Chapter 13 Frequently Asked Questions

At Minnillo Law Group, we help people in the Cincinnati area get debt relief and a fresh financial start. Our law firm takes an informative approach to its work, by educating clients about the bankruptcy system and available debt relief options. Here are brief answers to some common Chapter 13 bankruptcy questions.

When people think of what filing bankruptcy means, they often think of what Chapter 7 entails: discharging nearly all your debts through bankruptcy. However, some people decide to seek Chapter 13 bankruptcy, where debtors reorganize their debt. Some of the reasons people choose Chapter 13 bankruptcy include the following:

  1. They make too much money to qualify for a Chapter 7 bankruptcy (you must pass a means test to qualify for Chapter 7).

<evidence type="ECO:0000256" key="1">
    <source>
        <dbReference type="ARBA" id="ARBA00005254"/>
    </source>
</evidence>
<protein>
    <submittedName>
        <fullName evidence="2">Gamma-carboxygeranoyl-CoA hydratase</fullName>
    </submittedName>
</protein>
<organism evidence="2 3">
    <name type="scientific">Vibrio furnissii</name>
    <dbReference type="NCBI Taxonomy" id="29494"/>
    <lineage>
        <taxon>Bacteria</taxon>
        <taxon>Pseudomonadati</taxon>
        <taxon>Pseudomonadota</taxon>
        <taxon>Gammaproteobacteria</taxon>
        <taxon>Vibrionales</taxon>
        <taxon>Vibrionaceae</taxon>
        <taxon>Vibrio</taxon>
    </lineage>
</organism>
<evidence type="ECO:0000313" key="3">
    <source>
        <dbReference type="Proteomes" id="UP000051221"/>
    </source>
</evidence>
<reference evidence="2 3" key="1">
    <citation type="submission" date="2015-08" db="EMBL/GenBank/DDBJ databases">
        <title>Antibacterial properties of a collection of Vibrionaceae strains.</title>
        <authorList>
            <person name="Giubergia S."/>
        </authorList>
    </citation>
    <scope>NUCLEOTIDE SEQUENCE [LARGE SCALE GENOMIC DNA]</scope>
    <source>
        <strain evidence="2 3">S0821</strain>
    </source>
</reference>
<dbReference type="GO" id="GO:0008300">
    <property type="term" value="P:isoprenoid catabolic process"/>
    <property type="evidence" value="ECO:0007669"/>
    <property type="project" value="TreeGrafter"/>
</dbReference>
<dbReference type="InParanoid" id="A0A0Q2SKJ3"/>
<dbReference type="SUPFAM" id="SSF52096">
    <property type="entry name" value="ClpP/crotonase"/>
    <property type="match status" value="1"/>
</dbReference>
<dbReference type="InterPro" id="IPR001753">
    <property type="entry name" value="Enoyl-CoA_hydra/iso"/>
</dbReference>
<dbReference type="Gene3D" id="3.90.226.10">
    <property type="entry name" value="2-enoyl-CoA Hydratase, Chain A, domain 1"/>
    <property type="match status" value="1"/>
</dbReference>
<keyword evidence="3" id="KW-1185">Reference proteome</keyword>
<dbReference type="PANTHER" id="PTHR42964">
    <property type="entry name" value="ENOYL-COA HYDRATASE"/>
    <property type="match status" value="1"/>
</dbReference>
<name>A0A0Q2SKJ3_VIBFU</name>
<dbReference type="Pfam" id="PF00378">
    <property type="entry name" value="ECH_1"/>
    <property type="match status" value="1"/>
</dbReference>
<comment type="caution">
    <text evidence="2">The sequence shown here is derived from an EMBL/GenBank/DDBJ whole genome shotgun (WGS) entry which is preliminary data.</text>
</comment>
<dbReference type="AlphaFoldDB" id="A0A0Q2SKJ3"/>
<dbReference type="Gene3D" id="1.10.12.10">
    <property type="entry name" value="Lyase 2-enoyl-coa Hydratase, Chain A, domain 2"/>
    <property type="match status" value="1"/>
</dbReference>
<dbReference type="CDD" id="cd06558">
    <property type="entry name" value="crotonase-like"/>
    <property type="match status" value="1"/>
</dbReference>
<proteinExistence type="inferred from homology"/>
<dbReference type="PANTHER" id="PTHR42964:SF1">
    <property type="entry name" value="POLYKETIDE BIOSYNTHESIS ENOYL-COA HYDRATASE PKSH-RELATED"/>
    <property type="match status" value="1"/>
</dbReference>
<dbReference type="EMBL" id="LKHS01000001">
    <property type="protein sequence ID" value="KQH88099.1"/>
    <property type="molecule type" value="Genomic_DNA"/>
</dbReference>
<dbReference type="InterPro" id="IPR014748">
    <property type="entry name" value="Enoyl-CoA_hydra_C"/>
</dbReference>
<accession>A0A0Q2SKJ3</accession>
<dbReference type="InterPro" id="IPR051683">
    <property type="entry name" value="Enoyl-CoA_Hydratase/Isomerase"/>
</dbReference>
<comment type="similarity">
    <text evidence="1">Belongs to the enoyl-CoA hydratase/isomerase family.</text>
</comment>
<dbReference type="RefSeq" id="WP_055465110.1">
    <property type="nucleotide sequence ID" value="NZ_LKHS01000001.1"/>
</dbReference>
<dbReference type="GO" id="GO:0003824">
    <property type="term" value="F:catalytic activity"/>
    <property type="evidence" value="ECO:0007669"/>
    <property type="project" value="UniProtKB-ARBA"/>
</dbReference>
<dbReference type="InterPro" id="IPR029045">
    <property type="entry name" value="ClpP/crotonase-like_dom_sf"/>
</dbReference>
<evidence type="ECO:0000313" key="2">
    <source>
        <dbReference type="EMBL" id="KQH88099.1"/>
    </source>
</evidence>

2. They can pay off their past-due debts within three to six years (including tax debt and child support debt).
  3. They don’t want to turn over property, such as recreational vehicles or furniture, that they might have to in a Chapter 7 bankruptcy.
  4. They don’t want their bankruptcy to show up on a credit report for 10 years. With Chapter 13, your bankruptcy is on your credit report only for seven years.

However, if you get behind while paying your home mortgage or car payments while in Chapter 13 bankruptcy, your lender could still ask the court for permission to foreclose on your home or repossess your vehicle. You also have to keep current on paying your other bills.

Ultimately, only about half of people who seek Chapter 13 bankruptcy complete their payback plan. You are more likely to be successful completing Chapter 13 bankruptcy if you get an attorney’s help in your case. Going through bankruptcy is a difficult, complex process and you want to set yourself up to succeed.